A wetland buffer is a setback area between a stream, river, or wetland and any upland development. It maintains the natural vegetation cover along the waterway, which is an essential part of the aquatic ecosystem. A wetland buffer is a simple land management practice that is employed by municipalities to protect property and conserve natural resources. In addition to protecting natural resource areas, buffers are the least expensive way for municipalities to protect homes and roadways from flood damage, manage floodwater, and to protect water quality.
The City of Portsmouth has a 100-foot buffer adjacent to all of its wetlands (including most tidal areas) greater than 10,000 square feet or about a quarter of an acre. The City limits what is allowed in this buffer to activities that are compatible with protecting the natural resource value of the buffer and adjacent wetland areas. New construction, ground disturbance and fill or removal of soil are not allowed in the Wetland buffer without a City Conditional Use Permit.
In Portsmouth, the first 25 feet from the edge of a wetland area is known as the Vegetated Buffer Strip (see below). Within this area, cutting and clearing of vegetation is not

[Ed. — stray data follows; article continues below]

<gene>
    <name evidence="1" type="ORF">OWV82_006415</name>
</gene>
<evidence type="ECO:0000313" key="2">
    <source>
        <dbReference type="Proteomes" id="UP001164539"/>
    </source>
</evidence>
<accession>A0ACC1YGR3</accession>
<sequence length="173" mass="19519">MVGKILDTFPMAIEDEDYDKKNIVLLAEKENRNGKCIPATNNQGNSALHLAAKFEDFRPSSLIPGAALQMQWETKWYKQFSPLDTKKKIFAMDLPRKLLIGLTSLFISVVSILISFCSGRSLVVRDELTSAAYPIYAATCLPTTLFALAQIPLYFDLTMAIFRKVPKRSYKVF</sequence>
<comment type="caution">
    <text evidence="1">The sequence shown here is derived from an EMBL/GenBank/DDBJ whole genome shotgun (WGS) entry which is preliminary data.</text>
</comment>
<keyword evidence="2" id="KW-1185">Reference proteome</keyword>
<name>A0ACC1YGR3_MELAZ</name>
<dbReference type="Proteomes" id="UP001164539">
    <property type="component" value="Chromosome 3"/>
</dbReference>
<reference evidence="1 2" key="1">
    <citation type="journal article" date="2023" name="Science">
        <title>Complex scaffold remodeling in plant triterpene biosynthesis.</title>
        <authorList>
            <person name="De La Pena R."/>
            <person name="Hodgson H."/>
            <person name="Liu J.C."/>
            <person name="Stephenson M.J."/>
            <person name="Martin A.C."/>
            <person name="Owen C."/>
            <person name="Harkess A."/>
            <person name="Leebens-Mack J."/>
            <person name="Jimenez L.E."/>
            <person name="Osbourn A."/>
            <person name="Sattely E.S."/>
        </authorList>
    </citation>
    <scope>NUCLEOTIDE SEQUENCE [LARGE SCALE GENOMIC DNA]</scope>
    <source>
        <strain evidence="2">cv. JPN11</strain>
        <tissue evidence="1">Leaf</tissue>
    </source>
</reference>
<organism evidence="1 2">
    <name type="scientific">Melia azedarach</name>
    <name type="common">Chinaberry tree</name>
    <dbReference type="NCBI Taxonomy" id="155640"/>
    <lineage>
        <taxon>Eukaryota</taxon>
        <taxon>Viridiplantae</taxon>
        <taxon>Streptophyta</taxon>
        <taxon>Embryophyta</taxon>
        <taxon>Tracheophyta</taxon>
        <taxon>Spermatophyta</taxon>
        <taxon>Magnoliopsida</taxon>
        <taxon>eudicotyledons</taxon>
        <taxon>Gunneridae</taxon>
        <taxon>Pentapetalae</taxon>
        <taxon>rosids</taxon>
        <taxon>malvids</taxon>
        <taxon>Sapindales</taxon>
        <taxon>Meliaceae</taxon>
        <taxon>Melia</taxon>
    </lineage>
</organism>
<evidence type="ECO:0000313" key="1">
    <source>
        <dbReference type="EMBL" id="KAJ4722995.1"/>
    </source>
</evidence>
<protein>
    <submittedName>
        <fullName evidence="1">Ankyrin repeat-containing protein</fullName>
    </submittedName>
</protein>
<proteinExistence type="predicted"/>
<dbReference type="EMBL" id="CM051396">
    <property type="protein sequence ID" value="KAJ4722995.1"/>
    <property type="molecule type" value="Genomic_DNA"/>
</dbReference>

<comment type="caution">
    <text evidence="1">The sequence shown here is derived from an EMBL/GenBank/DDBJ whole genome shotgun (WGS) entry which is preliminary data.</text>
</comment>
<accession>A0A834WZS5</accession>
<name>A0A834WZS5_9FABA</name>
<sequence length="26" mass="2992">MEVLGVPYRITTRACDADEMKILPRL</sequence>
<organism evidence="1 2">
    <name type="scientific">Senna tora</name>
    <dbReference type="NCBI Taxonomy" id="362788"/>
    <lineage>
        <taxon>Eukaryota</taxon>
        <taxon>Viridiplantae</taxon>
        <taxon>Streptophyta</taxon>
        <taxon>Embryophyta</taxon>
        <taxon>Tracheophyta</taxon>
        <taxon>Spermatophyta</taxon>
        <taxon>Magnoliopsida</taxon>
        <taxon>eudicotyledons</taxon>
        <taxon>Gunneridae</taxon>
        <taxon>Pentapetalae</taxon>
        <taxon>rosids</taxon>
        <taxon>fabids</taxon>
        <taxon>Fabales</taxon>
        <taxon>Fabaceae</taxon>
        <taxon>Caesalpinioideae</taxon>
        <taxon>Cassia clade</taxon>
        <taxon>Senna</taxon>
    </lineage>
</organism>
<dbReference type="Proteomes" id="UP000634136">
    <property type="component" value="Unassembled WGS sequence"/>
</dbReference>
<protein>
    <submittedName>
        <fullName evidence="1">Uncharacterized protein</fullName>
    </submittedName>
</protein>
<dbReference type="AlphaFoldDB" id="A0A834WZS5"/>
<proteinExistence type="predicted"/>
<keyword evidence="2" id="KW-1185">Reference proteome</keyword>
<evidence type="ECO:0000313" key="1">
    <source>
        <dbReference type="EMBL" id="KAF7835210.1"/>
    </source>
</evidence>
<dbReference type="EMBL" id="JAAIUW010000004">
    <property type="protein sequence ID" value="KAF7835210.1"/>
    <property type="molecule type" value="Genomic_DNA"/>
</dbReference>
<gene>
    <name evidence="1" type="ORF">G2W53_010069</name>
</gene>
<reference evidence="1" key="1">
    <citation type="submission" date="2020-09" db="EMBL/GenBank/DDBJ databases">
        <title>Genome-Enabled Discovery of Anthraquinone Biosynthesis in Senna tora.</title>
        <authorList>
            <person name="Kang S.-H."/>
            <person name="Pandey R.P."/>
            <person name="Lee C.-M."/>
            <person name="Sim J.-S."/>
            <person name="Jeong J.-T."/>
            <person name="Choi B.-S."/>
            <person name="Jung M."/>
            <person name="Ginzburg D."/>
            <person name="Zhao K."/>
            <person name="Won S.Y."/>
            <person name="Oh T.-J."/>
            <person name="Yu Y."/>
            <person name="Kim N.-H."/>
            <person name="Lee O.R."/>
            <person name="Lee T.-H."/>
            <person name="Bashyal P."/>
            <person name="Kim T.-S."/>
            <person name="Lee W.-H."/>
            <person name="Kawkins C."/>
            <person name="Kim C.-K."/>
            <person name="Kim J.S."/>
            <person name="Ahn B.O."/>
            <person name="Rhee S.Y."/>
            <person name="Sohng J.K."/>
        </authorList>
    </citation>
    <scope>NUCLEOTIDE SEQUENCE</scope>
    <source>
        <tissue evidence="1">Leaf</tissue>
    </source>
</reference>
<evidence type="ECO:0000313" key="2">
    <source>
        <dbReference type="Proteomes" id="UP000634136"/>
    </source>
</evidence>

permitted unless it is to remove invasive species by hand. Between 25 and 50 feet, the City has a Limited Cut Area. In this area, property owners may cut up to 50% of the trees that are greater than six inches in diameter dbh (the diameter of the tree at 4.5 feet up from the ground). The use of fertilizer is prohibited in both the vegetated buffer strip and limited cut area. Beyond the limited cut area, only low phosphate and slow release fertilizers are allowed in the wetland buffer.
If you are planning on doing any work in the wetland or wetland buffer, it is always a good idea to check with the City before going ahead to make sure you do not need a conditional use permit. You can contact Peter Britz, the Environmental Planner at 610-7215 or email@example.com with any questions.